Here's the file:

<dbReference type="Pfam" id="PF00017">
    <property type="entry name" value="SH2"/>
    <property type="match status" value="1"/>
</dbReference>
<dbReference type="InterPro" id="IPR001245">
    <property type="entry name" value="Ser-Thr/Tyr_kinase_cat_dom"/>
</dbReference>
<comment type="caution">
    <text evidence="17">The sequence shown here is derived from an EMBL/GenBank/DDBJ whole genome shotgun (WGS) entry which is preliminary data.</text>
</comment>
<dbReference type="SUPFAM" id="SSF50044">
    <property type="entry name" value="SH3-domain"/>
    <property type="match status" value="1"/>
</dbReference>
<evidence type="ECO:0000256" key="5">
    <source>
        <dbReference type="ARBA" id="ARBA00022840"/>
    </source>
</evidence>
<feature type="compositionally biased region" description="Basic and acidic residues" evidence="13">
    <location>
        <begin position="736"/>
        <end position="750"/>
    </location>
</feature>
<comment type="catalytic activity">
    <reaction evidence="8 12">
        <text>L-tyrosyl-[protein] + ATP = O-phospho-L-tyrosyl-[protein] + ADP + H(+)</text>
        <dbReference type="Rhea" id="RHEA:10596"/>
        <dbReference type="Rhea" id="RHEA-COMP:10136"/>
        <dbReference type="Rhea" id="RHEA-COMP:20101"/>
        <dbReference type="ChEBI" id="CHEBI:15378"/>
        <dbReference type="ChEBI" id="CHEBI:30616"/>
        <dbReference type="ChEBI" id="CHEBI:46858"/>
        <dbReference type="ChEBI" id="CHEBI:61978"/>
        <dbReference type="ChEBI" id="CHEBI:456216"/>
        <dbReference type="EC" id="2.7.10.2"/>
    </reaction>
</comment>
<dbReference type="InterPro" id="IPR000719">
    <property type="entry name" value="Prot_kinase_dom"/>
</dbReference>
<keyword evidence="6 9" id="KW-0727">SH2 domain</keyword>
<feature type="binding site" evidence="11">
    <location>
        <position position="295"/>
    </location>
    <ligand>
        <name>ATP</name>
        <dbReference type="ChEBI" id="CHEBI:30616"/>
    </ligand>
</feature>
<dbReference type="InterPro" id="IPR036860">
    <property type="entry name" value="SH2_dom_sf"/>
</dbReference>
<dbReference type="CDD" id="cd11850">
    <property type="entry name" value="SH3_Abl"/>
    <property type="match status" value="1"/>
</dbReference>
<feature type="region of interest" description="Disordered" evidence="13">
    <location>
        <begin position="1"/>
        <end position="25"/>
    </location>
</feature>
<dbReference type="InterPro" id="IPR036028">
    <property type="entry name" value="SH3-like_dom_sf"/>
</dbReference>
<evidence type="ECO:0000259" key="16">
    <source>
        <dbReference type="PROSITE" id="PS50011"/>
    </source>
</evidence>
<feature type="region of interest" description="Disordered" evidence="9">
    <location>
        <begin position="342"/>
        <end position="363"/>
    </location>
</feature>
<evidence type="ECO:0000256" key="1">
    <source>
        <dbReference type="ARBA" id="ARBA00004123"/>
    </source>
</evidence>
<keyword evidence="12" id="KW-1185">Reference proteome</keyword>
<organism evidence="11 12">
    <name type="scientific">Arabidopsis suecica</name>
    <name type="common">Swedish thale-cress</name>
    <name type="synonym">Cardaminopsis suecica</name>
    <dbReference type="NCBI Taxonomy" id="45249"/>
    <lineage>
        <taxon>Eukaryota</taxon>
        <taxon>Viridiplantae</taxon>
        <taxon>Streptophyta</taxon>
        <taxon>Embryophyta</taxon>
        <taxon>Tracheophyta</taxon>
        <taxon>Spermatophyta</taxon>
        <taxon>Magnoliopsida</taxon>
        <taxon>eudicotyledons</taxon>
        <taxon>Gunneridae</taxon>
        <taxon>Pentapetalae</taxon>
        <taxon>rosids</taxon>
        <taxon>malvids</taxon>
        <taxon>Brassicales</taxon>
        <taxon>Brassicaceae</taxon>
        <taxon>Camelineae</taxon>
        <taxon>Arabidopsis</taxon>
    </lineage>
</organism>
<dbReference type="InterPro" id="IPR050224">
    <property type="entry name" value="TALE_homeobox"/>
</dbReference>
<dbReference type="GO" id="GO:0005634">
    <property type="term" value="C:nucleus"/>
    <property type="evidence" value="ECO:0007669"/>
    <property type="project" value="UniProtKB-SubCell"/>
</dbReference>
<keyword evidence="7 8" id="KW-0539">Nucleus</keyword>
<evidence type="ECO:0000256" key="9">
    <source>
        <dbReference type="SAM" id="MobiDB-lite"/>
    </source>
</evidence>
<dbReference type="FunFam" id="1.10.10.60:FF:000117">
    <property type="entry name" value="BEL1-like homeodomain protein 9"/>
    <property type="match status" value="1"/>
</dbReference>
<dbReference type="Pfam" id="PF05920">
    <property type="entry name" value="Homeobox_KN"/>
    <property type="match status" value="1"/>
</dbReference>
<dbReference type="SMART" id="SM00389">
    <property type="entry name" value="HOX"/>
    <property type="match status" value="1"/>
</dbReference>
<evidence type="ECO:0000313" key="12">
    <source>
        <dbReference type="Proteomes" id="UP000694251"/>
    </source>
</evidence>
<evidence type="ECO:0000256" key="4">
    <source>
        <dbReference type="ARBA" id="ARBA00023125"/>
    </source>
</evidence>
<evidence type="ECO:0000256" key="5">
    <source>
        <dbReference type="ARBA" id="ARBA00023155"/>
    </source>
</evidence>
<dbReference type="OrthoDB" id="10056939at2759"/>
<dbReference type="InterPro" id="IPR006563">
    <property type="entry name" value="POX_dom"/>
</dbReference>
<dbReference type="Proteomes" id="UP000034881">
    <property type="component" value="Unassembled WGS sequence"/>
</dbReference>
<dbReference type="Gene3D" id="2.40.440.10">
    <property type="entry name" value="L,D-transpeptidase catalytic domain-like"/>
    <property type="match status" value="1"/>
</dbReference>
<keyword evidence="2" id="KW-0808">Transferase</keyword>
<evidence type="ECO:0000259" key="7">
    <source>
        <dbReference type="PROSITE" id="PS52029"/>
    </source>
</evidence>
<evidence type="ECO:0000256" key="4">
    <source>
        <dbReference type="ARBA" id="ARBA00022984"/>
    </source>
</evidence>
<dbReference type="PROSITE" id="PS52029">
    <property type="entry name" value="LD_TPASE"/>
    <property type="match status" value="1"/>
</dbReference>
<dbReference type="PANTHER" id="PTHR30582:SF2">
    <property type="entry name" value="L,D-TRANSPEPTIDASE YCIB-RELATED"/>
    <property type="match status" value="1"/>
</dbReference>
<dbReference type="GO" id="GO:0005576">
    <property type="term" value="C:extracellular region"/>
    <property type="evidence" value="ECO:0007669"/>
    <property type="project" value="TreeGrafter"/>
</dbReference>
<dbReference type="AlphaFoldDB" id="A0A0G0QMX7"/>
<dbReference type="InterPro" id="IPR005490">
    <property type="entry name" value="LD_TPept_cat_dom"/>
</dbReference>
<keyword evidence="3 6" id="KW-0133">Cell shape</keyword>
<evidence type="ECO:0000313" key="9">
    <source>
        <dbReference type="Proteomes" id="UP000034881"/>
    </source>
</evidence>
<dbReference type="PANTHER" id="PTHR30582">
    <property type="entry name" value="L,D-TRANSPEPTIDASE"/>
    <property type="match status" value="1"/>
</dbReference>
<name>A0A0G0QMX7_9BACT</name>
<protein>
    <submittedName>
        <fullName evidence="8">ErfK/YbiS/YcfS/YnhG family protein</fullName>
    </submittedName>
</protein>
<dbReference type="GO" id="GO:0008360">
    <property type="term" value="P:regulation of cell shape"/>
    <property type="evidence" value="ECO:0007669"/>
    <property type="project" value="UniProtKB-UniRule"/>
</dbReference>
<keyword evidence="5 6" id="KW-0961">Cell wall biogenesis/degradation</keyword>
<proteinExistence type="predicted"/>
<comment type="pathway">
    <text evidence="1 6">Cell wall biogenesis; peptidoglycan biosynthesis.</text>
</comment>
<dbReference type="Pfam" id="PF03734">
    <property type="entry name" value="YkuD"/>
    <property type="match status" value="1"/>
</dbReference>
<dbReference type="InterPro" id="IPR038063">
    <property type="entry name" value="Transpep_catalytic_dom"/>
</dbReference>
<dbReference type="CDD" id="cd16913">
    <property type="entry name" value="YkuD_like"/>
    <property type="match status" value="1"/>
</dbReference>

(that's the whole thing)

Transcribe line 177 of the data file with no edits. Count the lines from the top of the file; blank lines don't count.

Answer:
<dbReference type="PANTHER" id="PTHR30582:SF2">